Some Reasons Why Homo sapiens Will Become THE model Organism of the 21st Century: PubMed Citations from 1950 to May 2006
Table 2
A Tabulation of Major Geriatric Disorders According to the Body Systems That Are Primarily Affected

Human geneticists have only recently begun to use the tools of linkage analysis and association studies to identify alleles contributing to exceptionally long life spans. Interesting candidates have emerged from these studies. There is virtually no information, however, on the genetic basis of differential rates of decline in well-defined physiological functions among human populations. We shall argue that such studies, particularly those that are initiated in middle age, before the onset of complicating comorbidities, should have a high priority for research, as they would have the potential to discover genes that impact on rates of aging within various organ systems. Such investigations, moreover, would serve as tests of the null hypothesis that there is significant asynchrony in rates of physiological aging among major body systems in human subjects. Selective pressures can be expected to maintain a degree of synchrony in the rates at which various organ functions decline [11,12], but that synchrony is not exceptionally tight, as is evident from clinical observations of marked variations in patterns of senescence. The pursuit of such investigations in human populations has numerous advantages, not the least of which is that they are so relevant to the human condition, particularly with regard to higher cognitive functions.

An Evolutionary Biological Approach to Understanding Gene Action in Human Aging

The classical evolutionary biological theory of aging tells us that senescence occurs in age-structured populations because of the decline in the force of natural selection with age [1113]. That generalization has been challenged recently [14]. Certain species of fish, for example, continue to grow throughout their life spans; for such species, rates of aging may be “negligible” [15,16] and the force of natural selection could conceivably increase with age [17]. No human being has ever exhibited such a life history, however. All physiological studies have confirmed gradual functional declines in multiple body systems beginning at middle age, even for cohorts of exceptional athletes [18]. A wide variety of diseases and disabilities accompany these physiological declines.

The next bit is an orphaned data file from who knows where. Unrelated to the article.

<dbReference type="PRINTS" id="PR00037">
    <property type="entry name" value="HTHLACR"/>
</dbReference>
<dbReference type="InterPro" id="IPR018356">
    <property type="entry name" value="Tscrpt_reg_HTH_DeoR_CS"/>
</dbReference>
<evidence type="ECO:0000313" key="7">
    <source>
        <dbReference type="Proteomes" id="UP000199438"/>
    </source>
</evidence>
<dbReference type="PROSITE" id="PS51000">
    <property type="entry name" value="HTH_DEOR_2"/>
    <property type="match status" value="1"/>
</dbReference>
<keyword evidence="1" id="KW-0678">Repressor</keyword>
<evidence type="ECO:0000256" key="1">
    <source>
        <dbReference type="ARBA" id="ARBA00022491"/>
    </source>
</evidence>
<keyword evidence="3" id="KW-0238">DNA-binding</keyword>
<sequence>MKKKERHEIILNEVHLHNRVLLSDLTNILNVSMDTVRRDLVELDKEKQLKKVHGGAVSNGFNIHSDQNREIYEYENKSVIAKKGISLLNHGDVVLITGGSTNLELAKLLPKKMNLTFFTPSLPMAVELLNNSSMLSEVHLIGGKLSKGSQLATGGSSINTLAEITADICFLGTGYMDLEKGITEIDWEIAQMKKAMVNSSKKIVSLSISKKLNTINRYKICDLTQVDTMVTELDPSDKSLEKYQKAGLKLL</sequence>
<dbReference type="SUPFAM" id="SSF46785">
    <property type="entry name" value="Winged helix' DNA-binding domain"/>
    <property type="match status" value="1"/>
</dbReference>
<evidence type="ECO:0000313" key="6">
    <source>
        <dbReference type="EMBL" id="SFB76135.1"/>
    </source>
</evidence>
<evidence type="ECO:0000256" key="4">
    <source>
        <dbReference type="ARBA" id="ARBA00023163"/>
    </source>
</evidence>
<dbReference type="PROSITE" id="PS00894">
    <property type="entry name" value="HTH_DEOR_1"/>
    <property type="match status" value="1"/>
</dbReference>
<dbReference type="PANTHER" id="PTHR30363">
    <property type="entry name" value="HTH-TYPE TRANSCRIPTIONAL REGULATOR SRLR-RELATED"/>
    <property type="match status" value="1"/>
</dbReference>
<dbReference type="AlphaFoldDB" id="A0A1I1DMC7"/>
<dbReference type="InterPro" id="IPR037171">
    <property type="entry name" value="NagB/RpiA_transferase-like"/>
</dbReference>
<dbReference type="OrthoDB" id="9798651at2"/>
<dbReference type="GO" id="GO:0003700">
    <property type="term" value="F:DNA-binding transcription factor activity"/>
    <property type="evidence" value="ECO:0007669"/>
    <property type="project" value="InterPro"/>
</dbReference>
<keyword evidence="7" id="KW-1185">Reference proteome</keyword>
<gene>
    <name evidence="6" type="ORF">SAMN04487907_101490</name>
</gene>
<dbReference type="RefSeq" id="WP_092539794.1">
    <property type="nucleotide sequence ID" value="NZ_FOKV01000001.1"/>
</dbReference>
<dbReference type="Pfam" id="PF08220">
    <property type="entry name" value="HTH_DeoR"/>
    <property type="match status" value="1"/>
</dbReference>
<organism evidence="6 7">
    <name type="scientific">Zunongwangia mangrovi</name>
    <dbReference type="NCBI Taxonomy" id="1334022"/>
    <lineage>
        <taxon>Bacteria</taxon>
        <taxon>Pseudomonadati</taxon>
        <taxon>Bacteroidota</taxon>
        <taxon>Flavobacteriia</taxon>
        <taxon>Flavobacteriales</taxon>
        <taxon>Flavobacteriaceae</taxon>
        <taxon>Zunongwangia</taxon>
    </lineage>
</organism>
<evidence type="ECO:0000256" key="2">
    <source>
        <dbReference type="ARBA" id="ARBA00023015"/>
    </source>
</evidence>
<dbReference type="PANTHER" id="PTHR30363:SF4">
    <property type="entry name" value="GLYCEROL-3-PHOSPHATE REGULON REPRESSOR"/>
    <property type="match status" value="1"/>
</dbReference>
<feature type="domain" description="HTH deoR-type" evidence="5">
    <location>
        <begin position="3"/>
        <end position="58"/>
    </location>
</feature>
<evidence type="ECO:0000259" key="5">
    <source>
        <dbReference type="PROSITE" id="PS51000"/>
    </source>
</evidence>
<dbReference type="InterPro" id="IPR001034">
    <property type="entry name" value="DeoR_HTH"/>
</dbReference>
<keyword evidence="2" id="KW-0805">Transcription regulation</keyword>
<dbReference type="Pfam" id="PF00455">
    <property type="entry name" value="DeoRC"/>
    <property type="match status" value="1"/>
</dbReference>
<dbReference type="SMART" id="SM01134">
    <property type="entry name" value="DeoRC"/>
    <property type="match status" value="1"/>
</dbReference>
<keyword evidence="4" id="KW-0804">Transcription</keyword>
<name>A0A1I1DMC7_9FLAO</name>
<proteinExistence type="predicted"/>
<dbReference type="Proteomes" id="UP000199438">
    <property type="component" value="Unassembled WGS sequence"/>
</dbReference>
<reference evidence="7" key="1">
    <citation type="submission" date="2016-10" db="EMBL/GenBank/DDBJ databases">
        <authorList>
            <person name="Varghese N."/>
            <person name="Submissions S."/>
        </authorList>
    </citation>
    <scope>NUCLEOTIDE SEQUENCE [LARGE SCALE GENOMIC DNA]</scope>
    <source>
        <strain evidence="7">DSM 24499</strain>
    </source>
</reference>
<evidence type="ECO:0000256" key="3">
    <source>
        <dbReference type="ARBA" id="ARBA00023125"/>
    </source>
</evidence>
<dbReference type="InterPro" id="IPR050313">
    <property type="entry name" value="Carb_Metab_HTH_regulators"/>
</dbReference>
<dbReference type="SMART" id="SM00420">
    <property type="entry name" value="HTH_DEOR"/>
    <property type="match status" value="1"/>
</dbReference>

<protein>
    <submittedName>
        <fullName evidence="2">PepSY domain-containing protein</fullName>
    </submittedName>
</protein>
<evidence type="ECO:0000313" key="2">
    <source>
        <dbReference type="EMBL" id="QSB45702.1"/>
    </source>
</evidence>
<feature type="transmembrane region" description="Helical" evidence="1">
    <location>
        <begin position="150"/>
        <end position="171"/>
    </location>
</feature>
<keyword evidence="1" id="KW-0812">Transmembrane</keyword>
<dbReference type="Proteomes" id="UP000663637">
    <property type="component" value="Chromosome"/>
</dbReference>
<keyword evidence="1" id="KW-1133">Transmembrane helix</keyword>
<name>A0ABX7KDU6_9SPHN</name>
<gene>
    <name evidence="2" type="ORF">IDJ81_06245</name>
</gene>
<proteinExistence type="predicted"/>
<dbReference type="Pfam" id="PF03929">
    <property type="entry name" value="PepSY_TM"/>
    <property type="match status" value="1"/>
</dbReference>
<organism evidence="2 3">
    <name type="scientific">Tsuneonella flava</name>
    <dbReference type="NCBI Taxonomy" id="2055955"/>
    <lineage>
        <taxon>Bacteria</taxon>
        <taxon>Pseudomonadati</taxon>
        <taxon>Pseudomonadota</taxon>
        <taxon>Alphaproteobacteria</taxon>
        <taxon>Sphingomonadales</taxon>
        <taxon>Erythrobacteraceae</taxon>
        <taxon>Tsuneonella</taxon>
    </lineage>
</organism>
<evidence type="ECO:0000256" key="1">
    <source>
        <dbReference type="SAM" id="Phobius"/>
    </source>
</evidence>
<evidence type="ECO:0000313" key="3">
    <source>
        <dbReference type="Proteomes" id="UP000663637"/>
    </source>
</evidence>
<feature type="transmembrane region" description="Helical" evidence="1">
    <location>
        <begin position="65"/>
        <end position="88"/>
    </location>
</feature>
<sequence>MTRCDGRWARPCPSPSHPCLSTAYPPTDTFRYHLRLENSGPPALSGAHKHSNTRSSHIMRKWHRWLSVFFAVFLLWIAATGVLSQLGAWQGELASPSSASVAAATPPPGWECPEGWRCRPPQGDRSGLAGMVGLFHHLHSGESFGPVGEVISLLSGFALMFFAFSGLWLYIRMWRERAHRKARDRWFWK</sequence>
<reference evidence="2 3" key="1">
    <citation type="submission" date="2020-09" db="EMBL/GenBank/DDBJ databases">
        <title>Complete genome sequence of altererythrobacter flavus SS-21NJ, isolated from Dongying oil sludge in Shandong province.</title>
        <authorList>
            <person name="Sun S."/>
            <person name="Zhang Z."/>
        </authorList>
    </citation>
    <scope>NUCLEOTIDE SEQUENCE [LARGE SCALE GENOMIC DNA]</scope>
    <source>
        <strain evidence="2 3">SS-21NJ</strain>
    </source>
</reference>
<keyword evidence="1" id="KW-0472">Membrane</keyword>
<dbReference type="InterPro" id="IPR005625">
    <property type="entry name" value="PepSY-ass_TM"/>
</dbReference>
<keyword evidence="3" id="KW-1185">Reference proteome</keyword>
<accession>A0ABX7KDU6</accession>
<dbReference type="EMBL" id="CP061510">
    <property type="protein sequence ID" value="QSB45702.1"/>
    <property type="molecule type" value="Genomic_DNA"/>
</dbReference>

It is not generally appreciated that the evolutionary theory of why we age provides clues to how we age [1921]. Classes of such gene actions include: (1) “longevity assurance,” genes that enhance structure and function of the organism throughout the life span; (2) “antagonistic pleiotropy,” alleles selected because of enhanced reproductive fitness early in the life span, but with negative effects late in the life span, when those effects will have escaped the force of natural selection; and (3) “mutation accumulation,” constitutional mutations that do not reach a level of phenotypic expression until late in the life span—once again, when they will have escaped the force of natural selection, and thus could not be purged from the population. The evolutionary biological theory of aging predicts a polygenic basis for the control of rates of aging. While single gene variations can indeed enhance the life spans of model organisms, these involve the tweaking of diapauses [22,23], biochemical genetic pathways that most certainly did not escape the force of natural selection, as they were designed to enhance reproductive fitness by down-regulating reproductive activity and protecting the soma during transient environmental challenges. As such, they will eventually be trumped by a variety of gene actions that are predicted by the evolutionary biological theory of aging [21]. As discussed below, evolutionary ideas can also be borrowed and applied to one or two overlapping generations as an aid to the discovery of genotypes modulating longevity and age-related diseases.